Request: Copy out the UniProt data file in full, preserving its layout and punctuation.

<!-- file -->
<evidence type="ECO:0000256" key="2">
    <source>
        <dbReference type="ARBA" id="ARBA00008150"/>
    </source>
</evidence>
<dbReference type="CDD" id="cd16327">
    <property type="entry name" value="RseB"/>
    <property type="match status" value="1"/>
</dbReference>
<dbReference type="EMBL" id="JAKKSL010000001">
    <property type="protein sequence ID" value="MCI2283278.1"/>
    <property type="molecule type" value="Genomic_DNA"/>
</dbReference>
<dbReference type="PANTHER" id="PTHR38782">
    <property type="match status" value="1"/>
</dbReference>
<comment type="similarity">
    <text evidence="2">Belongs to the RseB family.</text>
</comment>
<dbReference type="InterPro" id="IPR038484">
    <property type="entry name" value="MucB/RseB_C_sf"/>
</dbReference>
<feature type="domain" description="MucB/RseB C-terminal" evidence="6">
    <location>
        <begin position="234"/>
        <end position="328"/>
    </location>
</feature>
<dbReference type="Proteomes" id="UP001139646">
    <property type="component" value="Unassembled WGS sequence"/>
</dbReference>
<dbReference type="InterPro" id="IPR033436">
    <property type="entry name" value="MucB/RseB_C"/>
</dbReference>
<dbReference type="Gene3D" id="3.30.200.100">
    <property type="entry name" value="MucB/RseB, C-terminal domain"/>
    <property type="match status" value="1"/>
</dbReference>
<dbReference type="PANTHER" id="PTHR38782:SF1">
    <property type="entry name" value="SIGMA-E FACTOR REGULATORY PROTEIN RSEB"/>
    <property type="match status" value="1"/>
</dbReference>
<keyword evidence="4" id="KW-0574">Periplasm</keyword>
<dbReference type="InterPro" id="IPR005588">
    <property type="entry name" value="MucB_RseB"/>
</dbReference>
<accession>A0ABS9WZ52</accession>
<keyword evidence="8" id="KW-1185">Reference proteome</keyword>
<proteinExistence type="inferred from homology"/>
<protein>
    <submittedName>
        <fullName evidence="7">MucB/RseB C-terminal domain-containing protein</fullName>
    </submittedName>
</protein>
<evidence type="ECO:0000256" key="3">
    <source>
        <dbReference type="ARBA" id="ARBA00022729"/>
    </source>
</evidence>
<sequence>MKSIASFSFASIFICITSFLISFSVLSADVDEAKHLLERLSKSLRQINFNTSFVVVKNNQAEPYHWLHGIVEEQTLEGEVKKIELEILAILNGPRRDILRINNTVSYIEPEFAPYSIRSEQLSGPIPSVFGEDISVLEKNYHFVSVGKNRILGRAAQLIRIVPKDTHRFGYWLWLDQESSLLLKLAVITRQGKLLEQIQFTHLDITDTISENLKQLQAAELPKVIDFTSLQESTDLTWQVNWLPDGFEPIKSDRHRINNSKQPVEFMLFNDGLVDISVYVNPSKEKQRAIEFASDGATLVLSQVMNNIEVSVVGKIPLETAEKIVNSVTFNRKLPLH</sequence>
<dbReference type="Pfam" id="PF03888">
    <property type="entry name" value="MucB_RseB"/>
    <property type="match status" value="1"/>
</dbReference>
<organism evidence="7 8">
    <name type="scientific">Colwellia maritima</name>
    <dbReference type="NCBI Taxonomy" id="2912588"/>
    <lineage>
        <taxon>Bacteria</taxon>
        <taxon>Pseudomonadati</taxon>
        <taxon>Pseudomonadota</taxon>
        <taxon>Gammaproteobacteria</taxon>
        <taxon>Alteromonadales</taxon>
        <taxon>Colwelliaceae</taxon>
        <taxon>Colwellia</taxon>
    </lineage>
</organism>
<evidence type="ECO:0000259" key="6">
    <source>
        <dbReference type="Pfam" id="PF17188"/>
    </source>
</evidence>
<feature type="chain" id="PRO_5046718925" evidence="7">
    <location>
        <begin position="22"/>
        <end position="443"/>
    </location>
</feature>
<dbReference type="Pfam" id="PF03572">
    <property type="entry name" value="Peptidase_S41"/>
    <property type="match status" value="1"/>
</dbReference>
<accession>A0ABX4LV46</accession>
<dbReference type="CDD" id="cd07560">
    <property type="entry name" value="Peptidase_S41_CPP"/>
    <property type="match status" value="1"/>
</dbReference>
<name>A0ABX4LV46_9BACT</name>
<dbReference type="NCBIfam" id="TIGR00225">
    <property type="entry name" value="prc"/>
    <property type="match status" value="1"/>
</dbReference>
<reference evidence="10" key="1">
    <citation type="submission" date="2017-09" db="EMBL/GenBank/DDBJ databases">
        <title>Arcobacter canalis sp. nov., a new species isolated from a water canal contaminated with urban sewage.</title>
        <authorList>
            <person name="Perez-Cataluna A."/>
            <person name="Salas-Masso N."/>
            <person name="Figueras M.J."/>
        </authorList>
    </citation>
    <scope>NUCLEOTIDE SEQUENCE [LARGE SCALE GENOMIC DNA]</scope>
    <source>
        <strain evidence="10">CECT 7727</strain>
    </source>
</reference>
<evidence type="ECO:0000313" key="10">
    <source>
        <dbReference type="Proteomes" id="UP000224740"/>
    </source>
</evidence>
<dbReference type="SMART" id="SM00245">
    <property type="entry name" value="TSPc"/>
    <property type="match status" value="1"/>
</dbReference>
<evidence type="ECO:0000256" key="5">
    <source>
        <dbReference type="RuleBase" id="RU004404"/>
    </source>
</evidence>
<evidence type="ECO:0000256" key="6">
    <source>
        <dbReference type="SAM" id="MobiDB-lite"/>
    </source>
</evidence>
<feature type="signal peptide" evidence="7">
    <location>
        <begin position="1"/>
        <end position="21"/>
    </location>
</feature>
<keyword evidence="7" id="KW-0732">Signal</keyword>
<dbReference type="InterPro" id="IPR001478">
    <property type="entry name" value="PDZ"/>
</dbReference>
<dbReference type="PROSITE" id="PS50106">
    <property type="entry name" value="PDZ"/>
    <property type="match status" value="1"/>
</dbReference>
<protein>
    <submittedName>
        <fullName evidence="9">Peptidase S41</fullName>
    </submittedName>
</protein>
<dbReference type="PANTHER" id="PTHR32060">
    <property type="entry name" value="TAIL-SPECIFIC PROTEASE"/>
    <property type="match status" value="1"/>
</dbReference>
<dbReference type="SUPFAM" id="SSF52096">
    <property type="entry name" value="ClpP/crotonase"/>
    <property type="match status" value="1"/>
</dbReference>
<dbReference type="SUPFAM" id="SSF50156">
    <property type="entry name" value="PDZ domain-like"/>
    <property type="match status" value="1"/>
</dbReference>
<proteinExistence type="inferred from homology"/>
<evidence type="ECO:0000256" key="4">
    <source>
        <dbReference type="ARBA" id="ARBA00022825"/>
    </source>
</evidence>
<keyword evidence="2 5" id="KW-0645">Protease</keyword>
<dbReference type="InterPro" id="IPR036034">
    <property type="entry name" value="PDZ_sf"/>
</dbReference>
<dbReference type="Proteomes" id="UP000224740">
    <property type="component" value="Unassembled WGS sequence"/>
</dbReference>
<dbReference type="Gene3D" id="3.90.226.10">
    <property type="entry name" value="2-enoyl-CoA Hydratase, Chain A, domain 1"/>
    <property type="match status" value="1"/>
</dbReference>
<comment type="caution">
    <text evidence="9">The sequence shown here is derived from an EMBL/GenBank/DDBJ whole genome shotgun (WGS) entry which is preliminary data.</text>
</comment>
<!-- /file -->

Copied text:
<evidence type="ECO:0000256" key="2">
    <source>
        <dbReference type="ARBA" id="ARBA00008150"/>
    </source>
</evidence>
<dbReference type="CDD" id="cd16327">
    <property type="entry name" value="RseB"/>
    <property type="match status" value="1"/>
</dbReference>
<dbReference type="EMBL" id="JAKKSL010000001">
    <property type="protein sequence ID" value="MCI2283278.1"/>
    <property type="molecule type" value="Genomic_DNA"/>
</dbReference>
<dbReference type="PANTHER" id="PTHR38782">
    <property type="match status" value="1"/>
</dbReference>
<comment type="similarity">
    <text evidence="2">Belongs to the RseB family.</text>
</comment>
<dbReference type="InterPro" id="IPR038484">
    <property type="entry name" value="MucB/RseB_C_sf"/>
</dbReference>
<feature type="domain" description="MucB/RseB C-terminal" evidence="6">
    <location>
        <begin position="234"/>
        <end position="328"/>
    </location>
</feature>
<dbReference type="Proteomes" id="UP001139646">
    <property type="component" value="Unassembled WGS sequence"/>
</dbReference>
<dbReference type="InterPro" id="IPR033436">
    <property type="entry name" value="MucB/RseB_C"/>
</dbReference>
<dbReference type="Gene3D" id="3.30.200.100">
    <property type="entry name" value="MucB/RseB, C-terminal domain"/>
    <property type="match status" value="1"/>
</dbReference>
<dbReference type="PANTHER" id="PTHR38782:SF1">
    <property type="entry name" value="SIGMA-E FACTOR REGULATORY PROTEIN RSEB"/>
    <property type="match status" value="1"/>
</dbReference>
<keyword evidence="4" id="KW-0574">Periplasm</keyword>
<dbReference type="InterPro" id="IPR005588">
    <property type="entry name" value="MucB_RseB"/>
</dbReference>
<accession>A0ABS9WZ52</accession>
<keyword evidence="8" id="KW-1185">Reference proteome</keyword>
<proteinExistence type="inferred from homology"/>
<protein>
    <submittedName>
        <fullName evidence="7">MucB/RseB C-terminal domain-containing protein</fullName>
    </submittedName>
</protein>
<evidence type="ECO:0000256" key="3">
    <source>
        <dbReference type="ARBA" id="ARBA00022729"/>
    </source>
</evidence>
<sequence>MKSIASFSFASIFICITSFLISFSVLSADVDEAKHLLERLSKSLRQINFNTSFVVVKNNQAEPYHWLHGIVEEQTLEGEVKKIELEILAILNGPRRDILRINNTVSYIEPEFAPYSIRSEQLSGPIPSVFGEDISVLEKNYHFVSVGKNRILGRAAQLIRIVPKDTHRFGYWLWLDQESSLLLKLAVITRQGKLLEQIQFTHLDITDTISENLKQLQAAELPKVIDFTSLQESTDLTWQVNWLPDGFEPIKSDRHRINNSKQPVEFMLFNDGLVDISVYVNPSKEKQRAIEFASDGATLVLSQVMNNIEVSVVGKIPLETAEKIVNSVTFNRKLPLH</sequence>
<dbReference type="Pfam" id="PF03888">
    <property type="entry name" value="MucB_RseB"/>
    <property type="match status" value="1"/>
</dbReference>
<organism evidence="7 8">
    <name type="scientific">Colwellia maritima</name>
    <dbReference type="NCBI Taxonomy" id="2912588"/>
    <lineage>
        <taxon>Bacteria</taxon>
        <taxon>Pseudomonadati</taxon>
        <taxon>Pseudomonadota</taxon>
        <taxon>Gammaproteobacteria</taxon>
        <taxon>Alteromonadales</taxon>
        <taxon>Colwelliaceae</taxon>
        <taxon>Colwellia</taxon>
    </lineage>
</organism>
<evidence type="ECO:0000259" key="6">
    <source>
        <dbReference type="Pfam" id="PF17188"/>
    </source>
</evidence>
<feature type="chain" id="PRO_5046718925" evidence="7">
    <location>
        <begin position="22"/>
        <end position="443"/>
    </location>
</feature>
<dbReference type="Pfam" id="PF03572">
    <property type="entry name" value="Peptidase_S41"/>
    <property type="match status" value="1"/>
</dbReference>
<accession>A0ABX4LV46</accession>
<dbReference type="CDD" id="cd07560">
    <property type="entry name" value="Peptidase_S41_CPP"/>
    <property type="match status" value="1"/>
</dbReference>
<name>A0ABX4LV46_9BACT</name>
<dbReference type="NCBIfam" id="TIGR00225">
    <property type="entry name" value="prc"/>
    <property type="match status" value="1"/>
</dbReference>
<reference evidence="10" key="1">
    <citation type="submission" date="2017-09" db="EMBL/GenBank/DDBJ databases">
        <title>Arcobacter canalis sp. nov., a new species isolated from a water canal contaminated with urban sewage.</title>
        <authorList>
            <person name="Perez-Cataluna A."/>
            <person name="Salas-Masso N."/>
            <person name="Figueras M.J."/>
        </authorList>
    </citation>
    <scope>NUCLEOTIDE SEQUENCE [LARGE SCALE GENOMIC DNA]</scope>
    <source>
        <strain evidence="10">CECT 7727</strain>
    </source>
</reference>
<evidence type="ECO:0000313" key="10">
    <source>
        <dbReference type="Proteomes" id="UP000224740"/>
    </source>
</evidence>
<dbReference type="SMART" id="SM00245">
    <property type="entry name" value="TSPc"/>
    <property type="match status" value="1"/>
</dbReference>
<evidence type="ECO:0000256" key="5">
    <source>
        <dbReference type="RuleBase" id="RU004404"/>
    </source>
</evidence>
<evidence type="ECO:0000256" key="6">
    <source>
        <dbReference type="SAM" id="MobiDB-lite"/>
    </source>
</evidence>
<feature type="signal peptide" evidence="7">
    <location>
        <begin position="1"/>
        <end position="21"/>
    </location>
</feature>
<keyword evidence="7" id="KW-0732">Signal</keyword>
<dbReference type="InterPro" id="IPR001478">
    <property type="entry name" value="PDZ"/>
</dbReference>
<dbReference type="PROSITE" id="PS50106">
    <property type="entry name" value="PDZ"/>
    <property type="match status" value="1"/>
</dbReference>
<protein>
    <submittedName>
        <fullName evidence="9">Peptidase S41</fullName>
    </submittedName>
</protein>
<dbReference type="PANTHER" id="PTHR32060">
    <property type="entry name" value="TAIL-SPECIFIC PROTEASE"/>
    <property type="match status" value="1"/>
</dbReference>
<dbReference type="SUPFAM" id="SSF52096">
    <property type="entry name" value="ClpP/crotonase"/>
    <property type="match status" value="1"/>
</dbReference>
<dbReference type="SUPFAM" id="SSF50156">
    <property type="entry name" value="PDZ domain-like"/>
    <property type="match status" value="1"/>
</dbReference>
<proteinExistence type="inferred from homology"/>
<evidence type="ECO:0000256" key="4">
    <source>
        <dbReference type="ARBA" id="ARBA00022825"/>
    </source>
</evidence>
<keyword evidence="2 5" id="KW-0645">Protease</keyword>
<dbReference type="InterPro" id="IPR036034">
    <property type="entry name" value="PDZ_sf"/>
</dbReference>
<dbReference type="Proteomes" id="UP000224740">
    <property type="component" value="Unassembled WGS sequence"/>
</dbReference>
<dbReference type="Gene3D" id="3.90.226.10">
    <property type="entry name" value="2-enoyl-CoA Hydratase, Chain A, domain 1"/>
    <property type="match status" value="1"/>
</dbReference>
<comment type="caution">
    <text evidence="9">The sequence shown here is derived from an EMBL/GenBank/DDBJ whole genome shotgun (WGS) entry which is preliminary data.</text>
</comment>